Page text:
Using path signatures to predict a diagnosis of Alzheimer's disease.
Moore PJ., Lyons TJ., Gallacher J., Alzheimer’s Disease Neuroimaging Initiative None.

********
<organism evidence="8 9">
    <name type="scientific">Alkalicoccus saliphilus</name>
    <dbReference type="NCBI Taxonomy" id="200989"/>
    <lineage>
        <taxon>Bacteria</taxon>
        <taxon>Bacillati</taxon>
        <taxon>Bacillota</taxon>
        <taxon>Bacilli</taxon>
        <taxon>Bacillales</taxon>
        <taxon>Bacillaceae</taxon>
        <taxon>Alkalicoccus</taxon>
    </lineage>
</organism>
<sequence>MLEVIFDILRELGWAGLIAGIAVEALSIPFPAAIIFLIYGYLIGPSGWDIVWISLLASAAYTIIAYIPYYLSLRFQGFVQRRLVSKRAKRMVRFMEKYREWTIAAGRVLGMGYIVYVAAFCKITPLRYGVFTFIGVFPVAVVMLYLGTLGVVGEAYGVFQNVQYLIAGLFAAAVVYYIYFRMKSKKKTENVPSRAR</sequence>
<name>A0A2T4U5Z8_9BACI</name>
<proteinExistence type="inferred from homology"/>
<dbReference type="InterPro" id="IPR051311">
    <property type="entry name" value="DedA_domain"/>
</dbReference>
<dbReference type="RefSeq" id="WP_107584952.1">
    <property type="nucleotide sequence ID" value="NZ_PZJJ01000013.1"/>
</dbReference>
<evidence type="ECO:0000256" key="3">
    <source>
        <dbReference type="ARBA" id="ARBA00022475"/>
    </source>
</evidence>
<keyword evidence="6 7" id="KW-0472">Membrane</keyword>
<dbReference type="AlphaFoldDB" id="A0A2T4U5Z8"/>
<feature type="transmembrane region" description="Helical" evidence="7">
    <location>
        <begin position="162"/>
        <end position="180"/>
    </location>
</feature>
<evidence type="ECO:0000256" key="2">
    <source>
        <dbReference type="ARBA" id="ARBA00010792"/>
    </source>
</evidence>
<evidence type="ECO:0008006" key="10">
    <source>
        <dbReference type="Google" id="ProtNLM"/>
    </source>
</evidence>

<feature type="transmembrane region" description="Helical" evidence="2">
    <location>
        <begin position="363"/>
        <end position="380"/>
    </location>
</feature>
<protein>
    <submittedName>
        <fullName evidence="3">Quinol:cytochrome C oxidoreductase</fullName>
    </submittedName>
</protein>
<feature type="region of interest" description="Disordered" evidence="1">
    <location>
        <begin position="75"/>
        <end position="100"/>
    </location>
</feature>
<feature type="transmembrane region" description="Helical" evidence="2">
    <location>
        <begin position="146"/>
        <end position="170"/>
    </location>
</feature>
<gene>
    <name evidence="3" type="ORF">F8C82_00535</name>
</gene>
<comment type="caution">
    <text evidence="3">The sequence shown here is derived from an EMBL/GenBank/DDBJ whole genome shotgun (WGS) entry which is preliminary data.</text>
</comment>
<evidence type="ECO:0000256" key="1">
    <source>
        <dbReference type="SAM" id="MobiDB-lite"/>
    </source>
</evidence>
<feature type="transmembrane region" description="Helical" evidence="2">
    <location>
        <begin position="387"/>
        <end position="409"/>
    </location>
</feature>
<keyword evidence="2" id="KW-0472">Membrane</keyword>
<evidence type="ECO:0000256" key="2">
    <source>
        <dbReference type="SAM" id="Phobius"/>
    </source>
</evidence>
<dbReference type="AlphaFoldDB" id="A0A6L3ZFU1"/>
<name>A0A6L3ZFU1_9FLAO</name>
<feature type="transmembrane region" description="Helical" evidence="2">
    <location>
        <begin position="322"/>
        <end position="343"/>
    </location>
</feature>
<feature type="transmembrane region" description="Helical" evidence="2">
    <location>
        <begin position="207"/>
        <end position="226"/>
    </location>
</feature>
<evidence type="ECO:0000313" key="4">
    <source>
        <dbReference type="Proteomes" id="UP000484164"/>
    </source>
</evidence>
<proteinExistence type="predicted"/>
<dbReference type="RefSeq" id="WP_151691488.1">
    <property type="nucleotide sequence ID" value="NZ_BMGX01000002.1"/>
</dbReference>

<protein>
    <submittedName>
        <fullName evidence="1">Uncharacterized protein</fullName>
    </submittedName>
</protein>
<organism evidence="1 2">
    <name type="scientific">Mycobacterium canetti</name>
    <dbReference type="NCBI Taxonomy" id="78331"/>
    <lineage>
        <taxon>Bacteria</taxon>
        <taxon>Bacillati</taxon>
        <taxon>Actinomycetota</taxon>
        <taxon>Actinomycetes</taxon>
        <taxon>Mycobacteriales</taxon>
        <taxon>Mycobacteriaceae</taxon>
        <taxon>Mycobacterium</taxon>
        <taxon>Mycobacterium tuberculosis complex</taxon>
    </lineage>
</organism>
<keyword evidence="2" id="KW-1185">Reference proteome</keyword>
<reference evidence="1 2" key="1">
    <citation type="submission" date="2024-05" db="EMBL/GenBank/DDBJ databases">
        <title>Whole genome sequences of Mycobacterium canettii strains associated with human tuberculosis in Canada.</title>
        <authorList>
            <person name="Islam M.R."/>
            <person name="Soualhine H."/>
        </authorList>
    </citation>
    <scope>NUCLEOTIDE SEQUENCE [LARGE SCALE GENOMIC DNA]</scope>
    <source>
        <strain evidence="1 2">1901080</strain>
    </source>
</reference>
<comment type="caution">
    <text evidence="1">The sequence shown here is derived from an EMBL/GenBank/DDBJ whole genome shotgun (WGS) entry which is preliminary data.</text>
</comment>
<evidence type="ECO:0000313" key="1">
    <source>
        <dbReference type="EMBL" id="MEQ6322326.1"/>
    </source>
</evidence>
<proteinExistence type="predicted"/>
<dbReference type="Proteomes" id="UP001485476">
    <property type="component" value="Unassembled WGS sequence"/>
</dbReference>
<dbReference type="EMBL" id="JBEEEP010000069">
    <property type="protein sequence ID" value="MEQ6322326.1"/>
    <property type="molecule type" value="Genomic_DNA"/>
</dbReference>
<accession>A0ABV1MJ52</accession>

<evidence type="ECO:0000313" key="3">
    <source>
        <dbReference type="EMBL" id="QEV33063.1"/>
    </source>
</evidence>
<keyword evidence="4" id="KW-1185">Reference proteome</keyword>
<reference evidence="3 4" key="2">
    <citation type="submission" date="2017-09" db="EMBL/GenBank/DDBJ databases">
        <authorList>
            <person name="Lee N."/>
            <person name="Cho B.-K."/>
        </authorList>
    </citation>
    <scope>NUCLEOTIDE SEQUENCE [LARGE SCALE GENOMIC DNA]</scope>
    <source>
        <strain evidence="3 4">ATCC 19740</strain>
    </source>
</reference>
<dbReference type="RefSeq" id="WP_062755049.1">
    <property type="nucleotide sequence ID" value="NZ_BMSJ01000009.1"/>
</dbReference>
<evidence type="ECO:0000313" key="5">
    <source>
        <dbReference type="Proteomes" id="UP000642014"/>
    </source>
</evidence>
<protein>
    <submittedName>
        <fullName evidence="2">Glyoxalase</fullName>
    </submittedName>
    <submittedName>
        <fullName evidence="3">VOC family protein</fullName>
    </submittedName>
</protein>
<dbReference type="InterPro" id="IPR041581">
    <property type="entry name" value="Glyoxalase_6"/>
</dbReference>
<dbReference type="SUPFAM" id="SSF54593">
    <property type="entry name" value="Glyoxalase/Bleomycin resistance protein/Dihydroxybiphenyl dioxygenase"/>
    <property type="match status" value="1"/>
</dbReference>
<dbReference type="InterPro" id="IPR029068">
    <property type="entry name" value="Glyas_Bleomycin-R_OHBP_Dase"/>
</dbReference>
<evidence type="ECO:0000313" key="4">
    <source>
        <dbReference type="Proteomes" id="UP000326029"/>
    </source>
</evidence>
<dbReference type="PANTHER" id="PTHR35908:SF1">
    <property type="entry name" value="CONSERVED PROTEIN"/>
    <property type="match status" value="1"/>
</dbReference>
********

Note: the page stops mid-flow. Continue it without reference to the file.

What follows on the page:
The path signature is a means of feature generation that can encode nonlinear interactions in data in addition to the usual linear terms. It provides interpretable features and its output is a fixed length vector irrespective of the number of input points or their sample times. In this paper we use the path signature to provide features for identifying people whose diagnosis subsequently converts to Alzheimer's disease. In two separate classification tasks we distinguish converters from 1) healthy individuals, and 2) individuals with mild cognitive impairment. The data used are time-ordered measurements of the whole brain, ventricles and hippocampus from the Alzheimer's Disease Neuroimaging Initiative (ADNI). We find two nonlinear interactions which are predictive in both cases. The first interaction is change of hippocampal volume with time, and the second is a change of hippocampal volume relative to the volume of the whole brain. While hippocampal and brain volume changes are well known in Alzheimer's disease, we demonstrate the power of the path signature in their identification and analysis without manual feature selection. Sequential data is becoming increasingly available as monitoring technology is applied, and the path signature method is shown to be a useful tool in the processing of this data.